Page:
Wednesday, November 15 2006 @ 04:29 AM EST
 


Linus Corragio



Linus Corragio

From: portraits.new


with the big Siciliana



with the big Siciliana

From: STUDIO


Reiko Tagaki



Reiko Tagaki

From: PORTRAITS


Ron Weissman 3



Ron Weissman 3

From: portraits.new


Mick Jagger 2



Mick Jagger 2

From: ALBUM COVERS


with the big Siciliana



with the big Siciliana

From: STUDIO


Sarena Wallach



Sarena Wallach

From: portraits.new


Guernica chandelier



Guernica chandelier

From: SCULPTURE


Carol Gimble 2



Carol Gimble 2

From: portraits.new


Simon Sun



Simon Sun

From: portraits.new


Thats some tan, guy.



Thats some tan, guy.

From: STUDIO


Joel Magee



Joel Magee

From: PORTRAITS


Luli



Luli

From: portraits.new


Alejandra Joffroy



Alejandra Joffroy

From: PORTRAITS


Rocky



Rocky

From: ALBUM COVERS





New Work!

Archival Giclée Prints Available of most images on site


Indicate title and size

22”x 30” print for $350 and 11”x 13” for $65
Contact zito@zitogallery.com

And to inquire about commissioned portraits
or original artworks

Images from Closing Party
in "Studio" section of "Gallery" page

Zito currently working
in the Fun Factory, LIC


This is the story of Zito Studio Gallery and the gentrification of the Lower East Side
By Otis Nyanto


After ten years of struggle as an artist in New York, Antony Zito finally achieved his dream. With a loan from his father, his best friend, he was able to sign the lease on a tiny storefront in his neighborhood, where he could create and exhibit his artwork. It was a dream come true and every minute he could spare was spent down on the quiet end of Ludlow Street happily painting away.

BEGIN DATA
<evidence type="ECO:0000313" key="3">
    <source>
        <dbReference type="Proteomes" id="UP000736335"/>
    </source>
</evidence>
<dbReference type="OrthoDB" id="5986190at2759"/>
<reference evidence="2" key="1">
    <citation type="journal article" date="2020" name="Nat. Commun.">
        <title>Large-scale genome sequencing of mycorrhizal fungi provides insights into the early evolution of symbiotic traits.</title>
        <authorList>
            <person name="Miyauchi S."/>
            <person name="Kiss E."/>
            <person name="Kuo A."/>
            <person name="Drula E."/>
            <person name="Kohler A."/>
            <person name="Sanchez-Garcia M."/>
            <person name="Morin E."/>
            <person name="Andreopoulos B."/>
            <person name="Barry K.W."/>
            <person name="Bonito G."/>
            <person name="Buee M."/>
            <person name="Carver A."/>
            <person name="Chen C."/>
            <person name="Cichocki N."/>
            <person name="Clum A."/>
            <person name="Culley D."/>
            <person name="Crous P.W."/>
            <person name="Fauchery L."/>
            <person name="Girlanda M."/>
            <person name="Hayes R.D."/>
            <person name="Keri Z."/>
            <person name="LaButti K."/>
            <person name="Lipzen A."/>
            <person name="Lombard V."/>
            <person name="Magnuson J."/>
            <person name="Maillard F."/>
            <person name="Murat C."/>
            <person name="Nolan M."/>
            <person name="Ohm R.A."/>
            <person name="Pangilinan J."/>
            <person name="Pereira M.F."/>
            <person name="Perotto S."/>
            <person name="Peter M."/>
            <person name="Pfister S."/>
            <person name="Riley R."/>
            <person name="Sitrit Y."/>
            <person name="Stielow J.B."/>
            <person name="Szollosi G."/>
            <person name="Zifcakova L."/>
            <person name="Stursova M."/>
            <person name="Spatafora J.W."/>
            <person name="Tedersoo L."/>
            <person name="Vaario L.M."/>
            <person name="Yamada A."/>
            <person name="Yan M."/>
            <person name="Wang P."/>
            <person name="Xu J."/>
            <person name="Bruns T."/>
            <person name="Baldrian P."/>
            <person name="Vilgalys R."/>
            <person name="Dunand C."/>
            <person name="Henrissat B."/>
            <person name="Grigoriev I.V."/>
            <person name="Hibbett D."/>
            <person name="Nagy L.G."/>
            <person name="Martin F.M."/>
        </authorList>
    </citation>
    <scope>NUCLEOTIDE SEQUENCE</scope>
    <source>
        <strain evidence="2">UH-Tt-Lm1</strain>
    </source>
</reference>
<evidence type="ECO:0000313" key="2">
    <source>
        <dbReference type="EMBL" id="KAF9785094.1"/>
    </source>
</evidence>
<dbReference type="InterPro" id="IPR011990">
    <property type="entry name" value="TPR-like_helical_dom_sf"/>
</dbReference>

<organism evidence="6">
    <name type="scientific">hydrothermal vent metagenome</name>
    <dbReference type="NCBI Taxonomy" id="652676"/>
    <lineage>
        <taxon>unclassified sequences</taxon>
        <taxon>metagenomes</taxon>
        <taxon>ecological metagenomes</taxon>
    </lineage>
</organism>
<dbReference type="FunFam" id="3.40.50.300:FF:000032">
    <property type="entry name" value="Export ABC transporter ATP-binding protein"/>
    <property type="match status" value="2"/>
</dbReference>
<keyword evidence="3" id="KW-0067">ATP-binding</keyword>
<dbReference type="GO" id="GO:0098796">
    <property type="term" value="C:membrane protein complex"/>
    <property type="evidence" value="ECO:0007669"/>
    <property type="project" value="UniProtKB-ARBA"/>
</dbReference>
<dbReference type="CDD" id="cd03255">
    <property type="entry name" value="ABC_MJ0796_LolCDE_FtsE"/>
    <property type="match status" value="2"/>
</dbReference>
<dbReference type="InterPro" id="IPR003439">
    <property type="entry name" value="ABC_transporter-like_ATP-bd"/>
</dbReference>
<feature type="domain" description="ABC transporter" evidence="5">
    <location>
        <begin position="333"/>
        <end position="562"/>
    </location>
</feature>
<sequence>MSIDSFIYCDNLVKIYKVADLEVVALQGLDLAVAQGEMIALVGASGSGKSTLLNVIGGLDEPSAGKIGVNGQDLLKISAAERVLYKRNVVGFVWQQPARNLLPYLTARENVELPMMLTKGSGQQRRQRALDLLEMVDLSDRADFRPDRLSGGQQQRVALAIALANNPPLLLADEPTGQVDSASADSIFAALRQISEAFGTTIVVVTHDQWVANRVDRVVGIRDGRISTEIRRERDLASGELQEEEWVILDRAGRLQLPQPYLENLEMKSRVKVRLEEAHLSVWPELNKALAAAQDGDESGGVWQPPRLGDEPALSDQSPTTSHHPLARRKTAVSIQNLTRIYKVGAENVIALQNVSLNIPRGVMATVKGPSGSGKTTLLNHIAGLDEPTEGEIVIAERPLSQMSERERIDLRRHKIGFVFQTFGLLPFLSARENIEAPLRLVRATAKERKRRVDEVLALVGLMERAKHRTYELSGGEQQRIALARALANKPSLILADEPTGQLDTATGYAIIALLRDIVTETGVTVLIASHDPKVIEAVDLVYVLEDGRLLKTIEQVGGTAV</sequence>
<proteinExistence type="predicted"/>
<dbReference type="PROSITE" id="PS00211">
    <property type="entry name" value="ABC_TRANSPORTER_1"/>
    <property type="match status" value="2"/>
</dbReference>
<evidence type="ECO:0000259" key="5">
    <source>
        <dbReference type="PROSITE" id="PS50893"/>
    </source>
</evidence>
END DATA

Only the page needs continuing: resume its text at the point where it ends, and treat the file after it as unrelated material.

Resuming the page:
Zito began discussing the lease with his future landlord at a time when no-one wanted to be in New York at all. It was December 2001, just a few months after the Twin Towers were bombed and there was a sense of dread all throughout the city as odd, military, moon units whizzed through the streets eerily glazed in white dust. Thousands had died a mere mile away from Zito’s home and the blocks of his neighborhood were under Marshall Law patrolled by MPs weilding machine guns. Pedestrians on the street all wore gas masks or bandanas over their faces, as the toxic remains of a million burnt cubicles and their contents blanketed the entire area.

Many people lost faith in their city and grew fearful of another attack. It was a strange time to live in Lower Manhattan, a time in which Zito had helped many good friends pack their bags and move out of town. But there were a segment of determined New Yorkers who refused to leave their smoldering city. Some people would not allow themselves to go into the fear created by the attacks and sensationalized by the media.

Zito was one of those people. The fears of the populous were clearly illustrated in the classified ads by a rare dip in the price of rent from one week to the next. Zito signed a lease for the store at 122 Ludlow Street just before New Year’s Eve 2001.

No one wanted that store. It was on the dead end block of Ludlow where the foot traffic faded into the ghetto. There was a greasy Chinese restaurant across the street and an old duct-taped luggage shop next door.